For simplicity, we use the same DataFrame as input to the transform method that we used for model training in this example. The transform method does the following:

    • Serializes the features column in the input DataFrame to protobuf and sends it to the Amazon SageMaker endpoint for inference.

    • Deserializes the protobuf response into the two additional columns (distance_to_cluster and closest_cluster) in the transformed DataFrame.

    The show method gets inferences to the first 20 rows in the input DataFrame:

    +-----+--------------------+-------------------+---------------+ |label| features|distance_to_cluster|closest_cluster| +-----+--------------------+-------------------+---------------+ | 5.0|(784,[152,153,154...| 1767.897705078125| 4.0| | 0.0|(784,[127,128,129...| 1392.157470703125| 5.0| | 4.0|(784,[160,161,162...| 1671.5711669921875| 9.0| | 1.0|(784,[158,159,160...| 1182.6082763671875| 6.0| | 9.0|(784,[208,209,210...| 1390.4002685546875| 0.0| | 2.0|(784,[155,156,157...| 1713.988037109375| 1.0| | 1.0|(784,[124,125,126...| 1246.3016357421875| 2.0| | 3.0|(784,[151,152,153...| 1753.229248046875| 4.0| | 1.0|(784,[152,153,154...| 978.8394165039062| 2.0| | 4.0|(784,[134,135,161...| 1623.176513671875| 3.0| | 3.0|(784,[123,124,125...| 1533.863525390625| 4.0| | 5.0|(784,[216,217,218...| 1469.357177734375| 6.0| | 3.0|(784,[143,144,145...| 1736.765869140625| 4.0| | 6.0|(784,[72,73,74,99...| 1473.69384765625| 8.0| | 1.0|(784,[151,152,153...| 944.88720703125| 2.0| | 7.0|(784,[211,212,213...| 1285.9071044921875| 3.0| | 2.0|(784,[151,152,153...| 1635.0125732421875| 1.0| | 8.0|(784,[159,160,161...| 1436.3162841796875| 6.0| | 6.0|(784,[100,101,102...| 1499.7366943359375| 7.0| | 9.0|(784,[209,210,211...| 1364.6319580078125| 6.0| +-----+--------------------+-------------------+---------------+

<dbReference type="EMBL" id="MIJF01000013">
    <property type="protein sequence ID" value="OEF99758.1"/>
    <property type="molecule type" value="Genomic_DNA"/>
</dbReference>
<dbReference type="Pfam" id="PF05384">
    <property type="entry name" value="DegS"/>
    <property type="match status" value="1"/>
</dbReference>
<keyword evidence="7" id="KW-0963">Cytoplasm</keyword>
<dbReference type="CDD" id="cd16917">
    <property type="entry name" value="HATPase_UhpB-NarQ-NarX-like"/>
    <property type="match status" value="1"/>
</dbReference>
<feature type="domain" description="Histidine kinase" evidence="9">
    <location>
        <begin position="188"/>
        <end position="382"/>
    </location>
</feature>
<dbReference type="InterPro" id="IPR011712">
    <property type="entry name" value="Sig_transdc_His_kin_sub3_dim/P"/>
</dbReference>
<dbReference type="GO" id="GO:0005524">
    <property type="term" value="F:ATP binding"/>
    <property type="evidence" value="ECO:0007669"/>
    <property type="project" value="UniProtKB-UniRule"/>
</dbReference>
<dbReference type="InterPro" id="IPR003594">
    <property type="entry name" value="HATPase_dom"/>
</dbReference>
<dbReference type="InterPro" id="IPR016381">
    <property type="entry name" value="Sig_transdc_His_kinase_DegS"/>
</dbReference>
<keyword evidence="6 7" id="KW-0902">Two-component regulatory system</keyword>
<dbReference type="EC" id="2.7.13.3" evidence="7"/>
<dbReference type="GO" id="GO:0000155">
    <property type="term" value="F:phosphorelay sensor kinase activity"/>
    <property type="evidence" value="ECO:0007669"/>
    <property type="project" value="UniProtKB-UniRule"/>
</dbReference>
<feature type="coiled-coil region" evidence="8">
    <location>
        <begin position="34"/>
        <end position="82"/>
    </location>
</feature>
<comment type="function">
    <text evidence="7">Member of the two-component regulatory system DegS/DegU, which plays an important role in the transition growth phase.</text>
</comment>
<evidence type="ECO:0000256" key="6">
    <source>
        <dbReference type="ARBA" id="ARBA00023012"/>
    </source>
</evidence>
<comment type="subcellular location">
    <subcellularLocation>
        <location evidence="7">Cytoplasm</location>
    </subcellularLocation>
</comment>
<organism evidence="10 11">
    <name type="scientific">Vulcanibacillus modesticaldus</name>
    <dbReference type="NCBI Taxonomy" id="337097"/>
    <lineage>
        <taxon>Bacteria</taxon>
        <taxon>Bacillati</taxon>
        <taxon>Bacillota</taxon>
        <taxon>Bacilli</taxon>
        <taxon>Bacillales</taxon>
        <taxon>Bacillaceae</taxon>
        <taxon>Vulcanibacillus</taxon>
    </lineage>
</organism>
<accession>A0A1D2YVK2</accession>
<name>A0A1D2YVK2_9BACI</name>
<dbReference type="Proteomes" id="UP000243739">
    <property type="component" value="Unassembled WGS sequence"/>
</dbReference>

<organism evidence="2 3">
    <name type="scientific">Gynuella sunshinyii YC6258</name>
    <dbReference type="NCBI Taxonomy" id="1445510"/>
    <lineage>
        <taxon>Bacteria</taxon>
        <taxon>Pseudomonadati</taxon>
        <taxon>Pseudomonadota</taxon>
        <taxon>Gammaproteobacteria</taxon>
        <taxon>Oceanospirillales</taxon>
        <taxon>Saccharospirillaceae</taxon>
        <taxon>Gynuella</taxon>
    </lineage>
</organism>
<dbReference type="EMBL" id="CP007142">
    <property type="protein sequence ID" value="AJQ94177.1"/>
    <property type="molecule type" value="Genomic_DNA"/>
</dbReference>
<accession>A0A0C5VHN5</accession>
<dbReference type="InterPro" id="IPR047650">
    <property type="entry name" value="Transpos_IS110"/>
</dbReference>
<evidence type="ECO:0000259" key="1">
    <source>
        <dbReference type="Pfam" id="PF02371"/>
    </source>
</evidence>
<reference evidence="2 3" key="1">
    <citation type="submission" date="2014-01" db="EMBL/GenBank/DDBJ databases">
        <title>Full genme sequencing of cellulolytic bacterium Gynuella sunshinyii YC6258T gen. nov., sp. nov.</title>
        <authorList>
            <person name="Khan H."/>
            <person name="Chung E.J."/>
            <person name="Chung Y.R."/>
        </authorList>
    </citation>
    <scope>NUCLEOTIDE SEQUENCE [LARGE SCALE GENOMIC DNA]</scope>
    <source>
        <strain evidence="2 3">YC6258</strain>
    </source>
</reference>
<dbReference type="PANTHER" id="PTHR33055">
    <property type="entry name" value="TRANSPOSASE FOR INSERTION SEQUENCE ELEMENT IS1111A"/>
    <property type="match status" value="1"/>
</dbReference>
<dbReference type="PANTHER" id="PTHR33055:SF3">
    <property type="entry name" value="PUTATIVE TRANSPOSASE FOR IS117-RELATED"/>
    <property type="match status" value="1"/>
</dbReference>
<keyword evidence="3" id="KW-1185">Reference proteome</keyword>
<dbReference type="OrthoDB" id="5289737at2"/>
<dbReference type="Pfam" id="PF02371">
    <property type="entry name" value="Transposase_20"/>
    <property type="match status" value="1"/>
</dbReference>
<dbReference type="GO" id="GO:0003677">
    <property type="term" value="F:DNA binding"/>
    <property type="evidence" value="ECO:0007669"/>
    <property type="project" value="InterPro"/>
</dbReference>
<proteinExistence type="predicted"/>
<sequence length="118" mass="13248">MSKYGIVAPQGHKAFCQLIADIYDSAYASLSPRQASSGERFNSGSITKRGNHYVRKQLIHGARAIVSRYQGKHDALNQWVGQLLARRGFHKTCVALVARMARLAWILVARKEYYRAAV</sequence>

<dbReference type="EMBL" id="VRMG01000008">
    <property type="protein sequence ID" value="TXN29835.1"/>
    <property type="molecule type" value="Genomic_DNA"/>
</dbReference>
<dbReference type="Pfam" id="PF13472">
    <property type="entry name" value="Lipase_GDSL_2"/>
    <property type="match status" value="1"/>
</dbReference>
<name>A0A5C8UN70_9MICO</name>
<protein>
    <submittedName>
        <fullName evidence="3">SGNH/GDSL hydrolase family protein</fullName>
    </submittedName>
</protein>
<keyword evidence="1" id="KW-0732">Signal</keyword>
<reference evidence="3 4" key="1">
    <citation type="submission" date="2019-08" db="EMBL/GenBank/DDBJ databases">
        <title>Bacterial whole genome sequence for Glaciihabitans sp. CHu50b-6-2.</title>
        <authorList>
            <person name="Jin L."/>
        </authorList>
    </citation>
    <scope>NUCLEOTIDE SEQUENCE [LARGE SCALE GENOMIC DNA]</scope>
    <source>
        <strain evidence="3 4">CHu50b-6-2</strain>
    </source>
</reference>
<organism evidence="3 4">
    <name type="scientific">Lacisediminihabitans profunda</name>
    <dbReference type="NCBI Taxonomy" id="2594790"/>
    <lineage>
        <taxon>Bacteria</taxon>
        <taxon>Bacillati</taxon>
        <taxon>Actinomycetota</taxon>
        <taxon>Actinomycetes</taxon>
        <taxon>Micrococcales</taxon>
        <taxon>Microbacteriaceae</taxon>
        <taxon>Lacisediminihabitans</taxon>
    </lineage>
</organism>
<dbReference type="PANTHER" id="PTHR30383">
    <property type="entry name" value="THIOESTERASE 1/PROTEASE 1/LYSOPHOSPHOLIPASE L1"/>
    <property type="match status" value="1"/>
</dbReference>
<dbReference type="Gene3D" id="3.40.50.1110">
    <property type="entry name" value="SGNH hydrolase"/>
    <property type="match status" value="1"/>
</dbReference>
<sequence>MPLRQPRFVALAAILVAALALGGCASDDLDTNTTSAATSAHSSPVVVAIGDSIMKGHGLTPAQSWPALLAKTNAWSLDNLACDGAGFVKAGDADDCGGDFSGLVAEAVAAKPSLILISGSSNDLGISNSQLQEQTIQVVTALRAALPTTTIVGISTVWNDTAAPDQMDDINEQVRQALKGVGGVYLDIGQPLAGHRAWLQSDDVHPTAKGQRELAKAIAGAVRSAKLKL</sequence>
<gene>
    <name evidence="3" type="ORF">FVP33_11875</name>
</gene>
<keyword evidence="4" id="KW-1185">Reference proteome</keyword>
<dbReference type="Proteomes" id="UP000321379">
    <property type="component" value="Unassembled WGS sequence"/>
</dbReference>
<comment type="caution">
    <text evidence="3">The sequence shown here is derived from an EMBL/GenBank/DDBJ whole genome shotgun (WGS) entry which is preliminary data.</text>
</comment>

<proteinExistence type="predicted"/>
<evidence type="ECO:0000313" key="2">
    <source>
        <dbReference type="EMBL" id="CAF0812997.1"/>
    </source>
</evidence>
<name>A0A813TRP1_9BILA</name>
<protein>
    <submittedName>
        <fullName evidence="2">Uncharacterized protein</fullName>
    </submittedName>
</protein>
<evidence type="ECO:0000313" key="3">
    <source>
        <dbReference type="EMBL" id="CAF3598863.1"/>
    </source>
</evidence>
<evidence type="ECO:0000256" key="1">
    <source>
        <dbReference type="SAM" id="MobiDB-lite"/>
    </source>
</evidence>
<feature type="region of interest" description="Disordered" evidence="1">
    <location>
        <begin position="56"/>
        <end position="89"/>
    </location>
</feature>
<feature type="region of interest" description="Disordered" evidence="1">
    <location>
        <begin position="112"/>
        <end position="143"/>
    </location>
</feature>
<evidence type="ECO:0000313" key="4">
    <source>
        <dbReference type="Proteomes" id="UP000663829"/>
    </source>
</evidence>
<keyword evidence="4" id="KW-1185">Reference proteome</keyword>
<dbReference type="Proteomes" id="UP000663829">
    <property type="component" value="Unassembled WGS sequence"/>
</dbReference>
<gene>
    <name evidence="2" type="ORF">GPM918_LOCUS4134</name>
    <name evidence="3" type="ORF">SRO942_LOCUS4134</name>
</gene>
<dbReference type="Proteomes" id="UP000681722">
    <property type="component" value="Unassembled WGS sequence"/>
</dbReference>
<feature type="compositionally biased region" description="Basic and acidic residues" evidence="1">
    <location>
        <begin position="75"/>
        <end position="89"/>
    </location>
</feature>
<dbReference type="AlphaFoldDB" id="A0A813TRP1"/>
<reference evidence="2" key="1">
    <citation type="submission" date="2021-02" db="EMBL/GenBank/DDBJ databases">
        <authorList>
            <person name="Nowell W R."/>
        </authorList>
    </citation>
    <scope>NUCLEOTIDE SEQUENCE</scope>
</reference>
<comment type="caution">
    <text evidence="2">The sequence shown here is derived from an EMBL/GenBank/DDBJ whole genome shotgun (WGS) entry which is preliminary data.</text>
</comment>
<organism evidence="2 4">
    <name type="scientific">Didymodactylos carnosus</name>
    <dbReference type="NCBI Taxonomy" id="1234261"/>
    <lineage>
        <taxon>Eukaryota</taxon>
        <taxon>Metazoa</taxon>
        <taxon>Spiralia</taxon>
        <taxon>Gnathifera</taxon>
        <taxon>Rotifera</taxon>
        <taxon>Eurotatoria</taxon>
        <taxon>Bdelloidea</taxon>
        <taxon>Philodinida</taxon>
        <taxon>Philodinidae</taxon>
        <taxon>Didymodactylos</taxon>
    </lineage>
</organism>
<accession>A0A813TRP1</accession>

You can interpret the data, as follows:

    • A handwritten number with the label 5 belongs to cluster 5 (closest_cluster).

    • A handwritten number with the label 0 belongs to cluster 2.

    • A handwritten number with the label 4 belongs to cluster 4.

    • A handwritten number with the label 1 belongs to cluster 1.

SageMaker Spark Github Readme provides information on how to run these examples. For more information, see https://github.com/aws/sagemaker-spark/blob/master/README.md.